How an inline homogenizer works

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A homogenizer is the name given to a combination of machines, tanks and controls that are used to create emulsions. Emulsions are the technical term for suspended state liquids more commonly known as creams, gels, ointments, toothpaste, and other such items that have become crucial to everyday life and the lifestyle that is associated with it. It is needless to say that there is an unending and ever increasing demand for these products today and thus also for homogenizers, also known as emulsifiers.

Several types of emulsification systems exist in the industry today, that are based mainly on the technology used for the dispersion process, that is either shear force or pressure induced mechanisms. However, the basic setup of each of these systems is the same, starting with stainless steel aluminium silicate coated tanks where the ingredients are loaded, to one where they are agitated, to obtain the final product. Accessory units for heating, cooling and temperature and pressure control are also part of the whole package.

The stability of the created emulsion will rely heavily on the achieved size of the component particle droplets; the lower it is the better the emulsion. To achieve this minimum droplet size, often as low as 0.5 micron each, very high values of shear force are required to agitate the loaded ingredients, causing them to disperse with a high centrifugal force and remain suspended afterwards. It is also important for a good emulsion to achieve uniform particle size throughout the cross section of the product.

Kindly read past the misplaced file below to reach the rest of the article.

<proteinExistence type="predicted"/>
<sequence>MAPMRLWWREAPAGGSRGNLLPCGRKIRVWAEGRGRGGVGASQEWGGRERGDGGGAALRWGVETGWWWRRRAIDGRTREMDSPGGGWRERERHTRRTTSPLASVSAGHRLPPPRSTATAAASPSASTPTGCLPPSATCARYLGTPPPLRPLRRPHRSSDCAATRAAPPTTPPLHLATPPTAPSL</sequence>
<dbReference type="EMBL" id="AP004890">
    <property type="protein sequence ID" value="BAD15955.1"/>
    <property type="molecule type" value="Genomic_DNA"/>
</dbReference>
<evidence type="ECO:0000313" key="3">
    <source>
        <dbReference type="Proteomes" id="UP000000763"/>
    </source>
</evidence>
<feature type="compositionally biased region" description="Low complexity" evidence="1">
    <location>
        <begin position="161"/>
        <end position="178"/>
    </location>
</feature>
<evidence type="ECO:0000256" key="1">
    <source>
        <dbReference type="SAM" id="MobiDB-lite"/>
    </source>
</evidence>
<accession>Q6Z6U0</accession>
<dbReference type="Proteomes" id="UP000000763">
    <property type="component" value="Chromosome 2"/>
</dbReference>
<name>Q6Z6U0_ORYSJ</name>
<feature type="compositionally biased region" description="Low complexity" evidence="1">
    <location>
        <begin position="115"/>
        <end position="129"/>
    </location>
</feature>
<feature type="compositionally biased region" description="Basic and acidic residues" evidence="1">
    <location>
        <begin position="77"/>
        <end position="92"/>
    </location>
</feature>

Usually the high pressure homogenizer is the one that can achieve the finest possible droplet size. Also known as an inline homogenizer, it is comprised of a central suction pipe and a radially mounted outlet, and it becomes impossible for any portion of the individual ingredient materials to pass through without getting agitated. Thus a hundred percent agitation rate, and thus an efficiently produced and stable emulsion, is achieved.

An inline homogenizer is able to reduce the processing time associated with conventional emulsifiers by as much as 80 percent. This is attributed to the design of the rotor blades. It is thus very well suited for large scale industrial use, where there is a need for continuous production over very long periods of time. This system has other advantages as well, being relatively quieter as compared to its predecessors, and also offering a great deal of flexibility in design.

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